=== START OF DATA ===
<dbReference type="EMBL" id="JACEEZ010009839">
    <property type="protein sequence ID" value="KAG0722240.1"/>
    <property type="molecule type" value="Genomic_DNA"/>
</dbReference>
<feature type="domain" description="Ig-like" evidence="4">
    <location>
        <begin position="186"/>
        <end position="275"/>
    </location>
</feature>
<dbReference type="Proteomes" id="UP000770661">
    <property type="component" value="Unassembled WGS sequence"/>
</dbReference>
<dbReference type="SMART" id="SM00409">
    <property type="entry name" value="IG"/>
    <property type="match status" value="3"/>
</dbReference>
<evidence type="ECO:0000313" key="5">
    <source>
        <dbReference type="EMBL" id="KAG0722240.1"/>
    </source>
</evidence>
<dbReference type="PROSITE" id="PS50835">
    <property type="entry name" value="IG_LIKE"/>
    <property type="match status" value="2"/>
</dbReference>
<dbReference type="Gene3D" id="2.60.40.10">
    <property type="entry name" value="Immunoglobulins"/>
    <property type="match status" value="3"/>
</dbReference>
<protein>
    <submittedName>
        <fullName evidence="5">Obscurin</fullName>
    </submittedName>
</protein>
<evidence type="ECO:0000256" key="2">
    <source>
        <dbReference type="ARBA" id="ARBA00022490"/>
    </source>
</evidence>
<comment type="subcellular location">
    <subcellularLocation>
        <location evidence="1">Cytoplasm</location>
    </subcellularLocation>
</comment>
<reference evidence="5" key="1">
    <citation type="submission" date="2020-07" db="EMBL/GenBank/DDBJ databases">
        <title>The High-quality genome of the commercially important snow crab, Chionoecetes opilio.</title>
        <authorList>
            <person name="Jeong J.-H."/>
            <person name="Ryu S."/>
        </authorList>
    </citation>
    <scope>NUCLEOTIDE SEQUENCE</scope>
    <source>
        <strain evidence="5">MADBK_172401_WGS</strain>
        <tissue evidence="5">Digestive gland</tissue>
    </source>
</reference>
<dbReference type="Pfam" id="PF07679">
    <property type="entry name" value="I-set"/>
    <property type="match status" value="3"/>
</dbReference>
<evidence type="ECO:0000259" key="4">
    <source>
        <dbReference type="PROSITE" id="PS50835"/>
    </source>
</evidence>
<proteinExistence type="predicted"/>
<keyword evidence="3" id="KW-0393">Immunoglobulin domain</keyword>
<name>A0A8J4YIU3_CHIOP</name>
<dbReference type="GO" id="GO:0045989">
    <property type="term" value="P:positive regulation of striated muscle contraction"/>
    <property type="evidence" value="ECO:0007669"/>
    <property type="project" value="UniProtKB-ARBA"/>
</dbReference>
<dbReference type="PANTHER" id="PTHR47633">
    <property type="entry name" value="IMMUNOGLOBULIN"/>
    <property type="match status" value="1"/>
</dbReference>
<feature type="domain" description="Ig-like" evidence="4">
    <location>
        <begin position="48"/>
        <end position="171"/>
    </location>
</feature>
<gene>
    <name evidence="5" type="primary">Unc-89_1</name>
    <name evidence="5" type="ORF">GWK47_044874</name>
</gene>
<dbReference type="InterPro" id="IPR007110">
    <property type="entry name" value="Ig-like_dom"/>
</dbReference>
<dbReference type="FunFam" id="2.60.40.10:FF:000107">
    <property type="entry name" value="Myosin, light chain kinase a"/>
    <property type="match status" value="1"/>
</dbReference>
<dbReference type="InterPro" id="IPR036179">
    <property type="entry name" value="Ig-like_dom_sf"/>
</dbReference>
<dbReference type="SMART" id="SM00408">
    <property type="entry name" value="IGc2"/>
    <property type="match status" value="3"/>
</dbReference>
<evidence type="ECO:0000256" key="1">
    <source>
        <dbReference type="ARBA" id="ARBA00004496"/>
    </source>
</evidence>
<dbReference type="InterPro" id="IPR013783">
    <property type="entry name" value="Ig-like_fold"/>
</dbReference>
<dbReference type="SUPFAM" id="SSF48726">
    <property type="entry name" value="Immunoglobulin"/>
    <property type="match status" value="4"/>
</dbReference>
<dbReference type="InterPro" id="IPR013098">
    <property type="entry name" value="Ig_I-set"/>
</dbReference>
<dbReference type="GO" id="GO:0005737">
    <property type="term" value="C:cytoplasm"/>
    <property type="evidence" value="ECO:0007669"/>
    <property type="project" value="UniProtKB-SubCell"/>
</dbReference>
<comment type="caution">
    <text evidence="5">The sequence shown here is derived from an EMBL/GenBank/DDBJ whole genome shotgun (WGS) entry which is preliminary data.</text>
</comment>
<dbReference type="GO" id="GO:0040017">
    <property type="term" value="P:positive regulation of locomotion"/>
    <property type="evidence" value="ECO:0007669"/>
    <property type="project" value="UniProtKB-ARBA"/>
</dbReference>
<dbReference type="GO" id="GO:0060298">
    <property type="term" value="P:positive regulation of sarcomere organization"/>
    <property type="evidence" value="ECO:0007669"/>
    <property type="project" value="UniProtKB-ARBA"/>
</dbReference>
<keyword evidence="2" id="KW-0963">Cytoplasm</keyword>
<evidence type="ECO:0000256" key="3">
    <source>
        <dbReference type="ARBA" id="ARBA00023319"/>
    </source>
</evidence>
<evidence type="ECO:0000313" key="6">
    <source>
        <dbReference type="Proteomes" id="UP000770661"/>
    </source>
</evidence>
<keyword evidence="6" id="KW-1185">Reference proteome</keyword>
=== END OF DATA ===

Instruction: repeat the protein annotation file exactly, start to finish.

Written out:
<dbReference type="EMBL" id="JACEEZ010009839">
    <property type="protein sequence ID" value="KAG0722240.1"/>
    <property type="molecule type" value="Genomic_DNA"/>
</dbReference>
<feature type="domain" description="Ig-like" evidence="4">
    <location>
        <begin position="186"/>
        <end position="275"/>
    </location>
</feature>
<dbReference type="Proteomes" id="UP000770661">
    <property type="component" value="Unassembled WGS sequence"/>
</dbReference>
<dbReference type="SMART" id="SM00409">
    <property type="entry name" value="IG"/>
    <property type="match status" value="3"/>
</dbReference>
<evidence type="ECO:0000313" key="5">
    <source>
        <dbReference type="EMBL" id="KAG0722240.1"/>
    </source>
</evidence>
<dbReference type="PROSITE" id="PS50835">
    <property type="entry name" value="IG_LIKE"/>
    <property type="match status" value="2"/>
</dbReference>
<dbReference type="Gene3D" id="2.60.40.10">
    <property type="entry name" value="Immunoglobulins"/>
    <property type="match status" value="3"/>
</dbReference>
<protein>
    <submittedName>
        <fullName evidence="5">Obscurin</fullName>
    </submittedName>
</protein>
<evidence type="ECO:0000256" key="2">
    <source>
        <dbReference type="ARBA" id="ARBA00022490"/>
    </source>
</evidence>
<comment type="subcellular location">
    <subcellularLocation>
        <location evidence="1">Cytoplasm</location>
    </subcellularLocation>
</comment>
<reference evidence="5" key="1">
    <citation type="submission" date="2020-07" db="EMBL/GenBank/DDBJ databases">
        <title>The High-quality genome of the commercially important snow crab, Chionoecetes opilio.</title>
        <authorList>
            <person name="Jeong J.-H."/>
            <person name="Ryu S."/>
        </authorList>
    </citation>
    <scope>NUCLEOTIDE SEQUENCE</scope>
    <source>
        <strain evidence="5">MADBK_172401_WGS</strain>
        <tissue evidence="5">Digestive gland</tissue>
    </source>
</reference>
<dbReference type="Pfam" id="PF07679">
    <property type="entry name" value="I-set"/>
    <property type="match status" value="3"/>
</dbReference>
<evidence type="ECO:0000259" key="4">
    <source>
        <dbReference type="PROSITE" id="PS50835"/>
    </source>
</evidence>
<proteinExistence type="predicted"/>
<keyword evidence="3" id="KW-0393">Immunoglobulin domain</keyword>
<name>A0A8J4YIU3_CHIOP</name>
<dbReference type="GO" id="GO:0045989">
    <property type="term" value="P:positive regulation of striated muscle contraction"/>
    <property type="evidence" value="ECO:0007669"/>
    <property type="project" value="UniProtKB-ARBA"/>
</dbReference>
<dbReference type="PANTHER" id="PTHR47633">
    <property type="entry name" value="IMMUNOGLOBULIN"/>
    <property type="match status" value="1"/>
</dbReference>
<feature type="domain" description="Ig-like" evidence="4">
    <location>
        <begin position="48"/>
        <end position="171"/>
    </location>
</feature>
<gene>
    <name evidence="5" type="primary">Unc-89_1</name>
    <name evidence="5" type="ORF">GWK47_044874</name>
</gene>
<dbReference type="InterPro" id="IPR007110">
    <property type="entry name" value="Ig-like_dom"/>
</dbReference>
<dbReference type="FunFam" id="2.60.40.10:FF:000107">
    <property type="entry name" value="Myosin, light chain kinase a"/>
    <property type="match status" value="1"/>
</dbReference>
<dbReference type="InterPro" id="IPR036179">
    <property type="entry name" value="Ig-like_dom_sf"/>
</dbReference>
<dbReference type="SMART" id="SM00408">
    <property type="entry name" value="IGc2"/>
    <property type="match status" value="3"/>
</dbReference>
<evidence type="ECO:0000256" key="1">
    <source>
        <dbReference type="ARBA" id="ARBA00004496"/>
    </source>
</evidence>
<dbReference type="InterPro" id="IPR013783">
    <property type="entry name" value="Ig-like_fold"/>
</dbReference>
<dbReference type="SUPFAM" id="SSF48726">
    <property type="entry name" value="Immunoglobulin"/>
    <property type="match status" value="4"/>
</dbReference>
<dbReference type="InterPro" id="IPR013098">
    <property type="entry name" value="Ig_I-set"/>
</dbReference>
<dbReference type="GO" id="GO:0005737">
    <property type="term" value="C:cytoplasm"/>
    <property type="evidence" value="ECO:0007669"/>
    <property type="project" value="UniProtKB-SubCell"/>
</dbReference>
<comment type="caution">
    <text evidence="5">The sequence shown here is derived from an EMBL/GenBank/DDBJ whole genome shotgun (WGS) entry which is preliminary data.</text>
</comment>
<dbReference type="GO" id="GO:0040017">
    <property type="term" value="P:positive regulation of locomotion"/>
    <property type="evidence" value="ECO:0007669"/>
    <property type="project" value="UniProtKB-ARBA"/>
</dbReference>
<dbReference type="GO" id="GO:0060298">
    <property type="term" value="P:positive regulation of sarcomere organization"/>
    <property type="evidence" value="ECO:0007669"/>
    <property type="project" value="UniProtKB-ARBA"/>
</dbReference>
<keyword evidence="2" id="KW-0963">Cytoplasm</keyword>
<evidence type="ECO:0000256" key="3">
    <source>
        <dbReference type="ARBA" id="ARBA00023319"/>
    </source>
</evidence>
<evidence type="ECO:0000313" key="6">
    <source>
        <dbReference type="Proteomes" id="UP000770661"/>
    </source>
</evidence>
<keyword evidence="6" id="KW-1185">Reference proteome</keyword>